Jun 24, 2003 22:11 PDT 
Hello gang,

Two days ago while walking through a mixture of rain, sleet, hail and snow
(the first moisture I have seen since arriving in CA three weeks ago) as well
as dodging lightning bolts with a handful of sooted aluminum track plates in my
hands I was surprised by a large Jeffries Pine Cone that fell from the sky
crunching heavily into a large rock not far from my head. The experience got me
to thinking. No, not about gravity. What I was wondering is what has lead
these western pines to develop such large, heavy duty cones in their various forms
while our eastern pines are much smaller and more delicate for the most part.

I was also wondering why firs seem to hold their upright cones until they are
eaten away by birds and squirrels while pines are quicker to drop their load.

Re: Cones    Don Bertolette
   Jun 25, 2003 21:13 PDT 

Study up on Coulter pines before entering their habitat in a windstorm!
While I've no text support handy, my recall has it that these western pines have the heaviest of cones ranging up to 15 pounds, with tight scales turning outward an inch or so, and functioning much like a mace would.

I wouldn't rely on run of the mill hard hats for protection, as I believe they would both overwhelm the suspension system with their weight, and puncture the hat as well...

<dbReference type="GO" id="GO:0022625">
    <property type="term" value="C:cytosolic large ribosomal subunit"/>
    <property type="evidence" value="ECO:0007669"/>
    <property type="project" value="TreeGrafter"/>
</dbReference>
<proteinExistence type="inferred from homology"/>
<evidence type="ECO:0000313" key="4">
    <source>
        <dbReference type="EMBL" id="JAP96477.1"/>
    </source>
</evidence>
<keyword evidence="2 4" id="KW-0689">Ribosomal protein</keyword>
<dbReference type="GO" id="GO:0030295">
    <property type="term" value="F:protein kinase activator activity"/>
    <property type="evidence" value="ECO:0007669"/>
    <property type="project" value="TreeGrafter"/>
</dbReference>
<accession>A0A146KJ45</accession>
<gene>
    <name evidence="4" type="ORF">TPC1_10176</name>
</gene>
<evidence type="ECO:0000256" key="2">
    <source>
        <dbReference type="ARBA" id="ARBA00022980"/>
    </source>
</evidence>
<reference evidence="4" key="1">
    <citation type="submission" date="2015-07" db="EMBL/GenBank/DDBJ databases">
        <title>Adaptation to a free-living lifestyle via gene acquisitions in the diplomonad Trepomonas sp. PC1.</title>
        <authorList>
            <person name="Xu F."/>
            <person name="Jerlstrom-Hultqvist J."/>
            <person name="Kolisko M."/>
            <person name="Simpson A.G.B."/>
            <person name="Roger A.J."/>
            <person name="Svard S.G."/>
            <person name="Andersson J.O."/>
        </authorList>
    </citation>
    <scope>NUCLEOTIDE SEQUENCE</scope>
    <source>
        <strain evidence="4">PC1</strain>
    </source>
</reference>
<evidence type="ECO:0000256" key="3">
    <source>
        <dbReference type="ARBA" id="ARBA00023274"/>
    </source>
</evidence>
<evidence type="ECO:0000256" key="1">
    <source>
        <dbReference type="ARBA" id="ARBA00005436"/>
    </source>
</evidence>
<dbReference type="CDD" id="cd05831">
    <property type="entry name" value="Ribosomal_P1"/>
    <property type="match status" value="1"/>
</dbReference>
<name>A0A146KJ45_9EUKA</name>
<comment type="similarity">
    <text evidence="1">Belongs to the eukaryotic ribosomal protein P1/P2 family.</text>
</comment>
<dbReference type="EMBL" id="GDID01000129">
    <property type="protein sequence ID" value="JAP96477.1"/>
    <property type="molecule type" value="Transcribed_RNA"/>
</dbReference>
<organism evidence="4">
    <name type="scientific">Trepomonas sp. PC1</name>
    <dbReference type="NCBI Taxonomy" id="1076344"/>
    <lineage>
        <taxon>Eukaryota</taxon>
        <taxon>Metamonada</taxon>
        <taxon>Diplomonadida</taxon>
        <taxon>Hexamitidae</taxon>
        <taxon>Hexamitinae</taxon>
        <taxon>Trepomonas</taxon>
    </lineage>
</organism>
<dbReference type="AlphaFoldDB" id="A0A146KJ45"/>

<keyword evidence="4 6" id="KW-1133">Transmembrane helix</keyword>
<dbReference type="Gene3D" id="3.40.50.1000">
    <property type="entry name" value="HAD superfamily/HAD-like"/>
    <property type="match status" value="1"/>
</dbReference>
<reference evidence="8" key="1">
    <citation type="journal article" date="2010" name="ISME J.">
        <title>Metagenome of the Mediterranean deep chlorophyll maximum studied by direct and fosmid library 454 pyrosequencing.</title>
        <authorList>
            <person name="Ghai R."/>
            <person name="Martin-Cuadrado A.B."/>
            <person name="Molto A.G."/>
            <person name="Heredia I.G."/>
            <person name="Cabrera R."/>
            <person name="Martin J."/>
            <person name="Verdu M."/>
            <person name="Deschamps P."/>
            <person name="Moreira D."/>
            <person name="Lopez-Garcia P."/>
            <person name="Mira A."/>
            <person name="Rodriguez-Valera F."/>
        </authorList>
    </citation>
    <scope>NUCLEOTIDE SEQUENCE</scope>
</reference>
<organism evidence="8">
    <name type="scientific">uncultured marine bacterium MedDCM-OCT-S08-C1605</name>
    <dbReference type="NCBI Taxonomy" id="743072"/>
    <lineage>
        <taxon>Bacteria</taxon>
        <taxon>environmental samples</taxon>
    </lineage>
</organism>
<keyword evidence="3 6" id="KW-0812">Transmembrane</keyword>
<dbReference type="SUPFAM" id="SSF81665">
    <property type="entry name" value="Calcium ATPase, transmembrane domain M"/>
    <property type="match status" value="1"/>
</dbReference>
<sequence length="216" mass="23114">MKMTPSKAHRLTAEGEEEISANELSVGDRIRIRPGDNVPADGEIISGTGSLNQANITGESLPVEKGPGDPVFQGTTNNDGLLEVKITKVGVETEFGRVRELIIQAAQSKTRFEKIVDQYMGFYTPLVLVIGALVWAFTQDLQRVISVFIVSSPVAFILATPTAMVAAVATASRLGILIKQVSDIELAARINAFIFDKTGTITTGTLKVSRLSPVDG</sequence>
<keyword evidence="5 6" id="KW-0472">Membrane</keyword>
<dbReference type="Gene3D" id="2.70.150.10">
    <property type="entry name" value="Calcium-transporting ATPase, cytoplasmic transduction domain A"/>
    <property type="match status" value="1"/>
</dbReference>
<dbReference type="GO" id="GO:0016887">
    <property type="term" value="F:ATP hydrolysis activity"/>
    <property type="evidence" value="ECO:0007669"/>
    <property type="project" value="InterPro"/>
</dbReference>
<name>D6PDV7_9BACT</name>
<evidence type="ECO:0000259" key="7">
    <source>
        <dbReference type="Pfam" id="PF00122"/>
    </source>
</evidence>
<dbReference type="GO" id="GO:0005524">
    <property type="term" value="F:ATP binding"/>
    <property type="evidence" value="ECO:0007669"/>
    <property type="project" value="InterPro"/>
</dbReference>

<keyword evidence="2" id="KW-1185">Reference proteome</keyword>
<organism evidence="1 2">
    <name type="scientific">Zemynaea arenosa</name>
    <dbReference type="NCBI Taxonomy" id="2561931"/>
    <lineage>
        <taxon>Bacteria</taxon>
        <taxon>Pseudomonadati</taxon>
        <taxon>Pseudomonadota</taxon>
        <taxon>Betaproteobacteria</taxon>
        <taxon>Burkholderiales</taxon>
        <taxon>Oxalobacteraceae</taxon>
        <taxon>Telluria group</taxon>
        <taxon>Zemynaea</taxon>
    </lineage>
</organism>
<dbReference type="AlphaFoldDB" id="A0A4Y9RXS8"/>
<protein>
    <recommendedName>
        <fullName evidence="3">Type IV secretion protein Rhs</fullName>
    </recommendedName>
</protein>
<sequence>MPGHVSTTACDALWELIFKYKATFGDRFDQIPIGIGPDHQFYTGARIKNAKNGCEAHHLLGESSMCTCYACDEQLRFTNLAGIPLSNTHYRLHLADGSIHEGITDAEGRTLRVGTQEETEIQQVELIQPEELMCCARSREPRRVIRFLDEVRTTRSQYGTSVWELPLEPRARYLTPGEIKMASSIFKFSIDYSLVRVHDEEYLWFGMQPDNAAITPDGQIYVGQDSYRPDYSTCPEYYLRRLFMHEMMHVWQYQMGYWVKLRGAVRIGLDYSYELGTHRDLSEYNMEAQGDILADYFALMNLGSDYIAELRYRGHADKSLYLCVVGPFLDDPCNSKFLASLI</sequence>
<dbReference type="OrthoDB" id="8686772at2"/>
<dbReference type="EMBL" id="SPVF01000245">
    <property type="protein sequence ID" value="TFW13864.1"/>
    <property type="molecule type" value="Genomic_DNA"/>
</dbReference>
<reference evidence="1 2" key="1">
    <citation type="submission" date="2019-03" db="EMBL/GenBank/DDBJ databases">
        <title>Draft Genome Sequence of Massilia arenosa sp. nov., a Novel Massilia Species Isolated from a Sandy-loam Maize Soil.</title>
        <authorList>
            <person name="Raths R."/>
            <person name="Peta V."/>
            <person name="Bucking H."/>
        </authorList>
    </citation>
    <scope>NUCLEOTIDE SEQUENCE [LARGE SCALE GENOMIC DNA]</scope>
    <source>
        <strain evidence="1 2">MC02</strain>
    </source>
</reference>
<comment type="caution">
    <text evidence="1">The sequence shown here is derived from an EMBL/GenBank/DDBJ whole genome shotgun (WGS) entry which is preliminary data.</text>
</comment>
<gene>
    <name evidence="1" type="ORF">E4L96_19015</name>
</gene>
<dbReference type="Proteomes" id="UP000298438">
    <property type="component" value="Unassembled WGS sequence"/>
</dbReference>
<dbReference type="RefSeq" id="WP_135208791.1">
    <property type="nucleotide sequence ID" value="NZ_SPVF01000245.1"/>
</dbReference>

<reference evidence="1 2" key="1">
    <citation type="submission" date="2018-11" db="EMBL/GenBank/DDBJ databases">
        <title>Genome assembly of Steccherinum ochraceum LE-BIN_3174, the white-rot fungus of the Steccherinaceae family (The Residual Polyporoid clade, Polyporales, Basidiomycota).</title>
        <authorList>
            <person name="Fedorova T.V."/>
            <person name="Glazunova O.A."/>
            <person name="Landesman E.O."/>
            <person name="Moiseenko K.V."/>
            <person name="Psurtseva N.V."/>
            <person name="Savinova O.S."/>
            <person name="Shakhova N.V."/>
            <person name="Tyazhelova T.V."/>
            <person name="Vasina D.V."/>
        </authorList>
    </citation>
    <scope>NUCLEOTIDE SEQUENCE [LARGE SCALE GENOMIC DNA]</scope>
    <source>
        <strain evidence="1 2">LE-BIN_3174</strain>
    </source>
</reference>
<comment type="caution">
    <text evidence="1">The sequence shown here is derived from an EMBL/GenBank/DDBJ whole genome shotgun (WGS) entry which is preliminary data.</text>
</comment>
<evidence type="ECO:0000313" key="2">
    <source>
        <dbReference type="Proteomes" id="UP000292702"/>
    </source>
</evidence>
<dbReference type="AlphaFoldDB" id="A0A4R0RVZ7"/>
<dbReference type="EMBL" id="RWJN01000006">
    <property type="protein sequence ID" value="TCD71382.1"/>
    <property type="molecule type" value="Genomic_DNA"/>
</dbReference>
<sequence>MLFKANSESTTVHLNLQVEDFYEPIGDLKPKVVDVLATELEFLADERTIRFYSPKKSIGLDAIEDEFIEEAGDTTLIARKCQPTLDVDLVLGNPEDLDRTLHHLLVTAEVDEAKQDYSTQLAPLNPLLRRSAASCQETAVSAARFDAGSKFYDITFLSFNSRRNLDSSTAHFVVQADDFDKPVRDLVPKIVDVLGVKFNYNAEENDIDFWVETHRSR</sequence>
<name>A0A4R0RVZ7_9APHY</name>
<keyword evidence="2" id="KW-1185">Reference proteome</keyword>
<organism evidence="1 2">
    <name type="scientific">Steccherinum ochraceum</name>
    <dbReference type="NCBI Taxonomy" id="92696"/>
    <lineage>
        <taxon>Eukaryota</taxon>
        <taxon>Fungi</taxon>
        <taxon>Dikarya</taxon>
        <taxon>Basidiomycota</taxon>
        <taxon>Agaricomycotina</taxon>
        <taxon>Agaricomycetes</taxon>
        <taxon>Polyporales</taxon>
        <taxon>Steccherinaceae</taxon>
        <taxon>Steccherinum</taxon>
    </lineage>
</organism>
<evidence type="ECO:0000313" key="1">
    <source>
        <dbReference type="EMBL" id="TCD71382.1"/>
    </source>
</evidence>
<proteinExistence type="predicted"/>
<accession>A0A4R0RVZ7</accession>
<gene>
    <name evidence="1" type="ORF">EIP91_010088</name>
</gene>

Let's see, mechanisms of dispersal...upright cones eaten by birds and squirrels, heavy pine cones tending to the lower elevational ranges in mountainous terrain, subject to gravity, gaining momentum...

Re: Cones    Don Bertolette
   Jun 26, 2003 20:54 PDT 

Here's another factoid...Park rangers down at Phantom Ranch often bring a small battery powered black light for nightime of the surprising features of the scorpion is it's exoskeleton fluoresces under a black light...dozens of scorpions appear almost as if by magic, as they are otherwise quite good at remaining unseen.

Re: Cones    Don Bertolette
   Jun 26, 2003 21:04 PDT 
A quick internet search yielded a couple of pages of commercial coulter pine cone offerings, which makes me concerned for their continued reproductive options!
The following factoids came from

The cones will remain closed (cone scales tightly tucked together) until the cone is mature and for a variable length of time after maturity is reached (depending on species. Generally, the heat of the summer will cause the cones to open - exposing the individual shape of the cone scales.

Which make sense, as an unopened cone would roll farther, aiding dispersal of to size, I'm still looking!
RE: Cones    Paul Jost
   Jun 26, 2003 21:32 PDT 

Did you just answer your own question? It makes sense that large, heavy,
round cones that are closed when they fall would roll a long way down a
mountain to disperse seeds. In the mostly non-mountainous east, rolling
cones would not be a significant advantage for seed dispersal. In the
mountainous west, this would greatly help to spread seeds. A larger cone
would give it more momentum to roll farther on uneven or rough slopes that
would stop a small, light cone. In the east, seeds are dispersed by animals
and the wind. In the west, they are dispersed by mother nature doing a
little bowling! Go figure!!

Paul Jost
Re: Cones
   Jun 27, 2003 20:23 PDT 

The coulter pines I ran into on the southern portions of the Pacific Crest
Trail did grow in very dry conditions. I also remember piles of the giant cones
in small gullies and depressions at the bases of hills. Seems like the bowling
ball theory has some merit.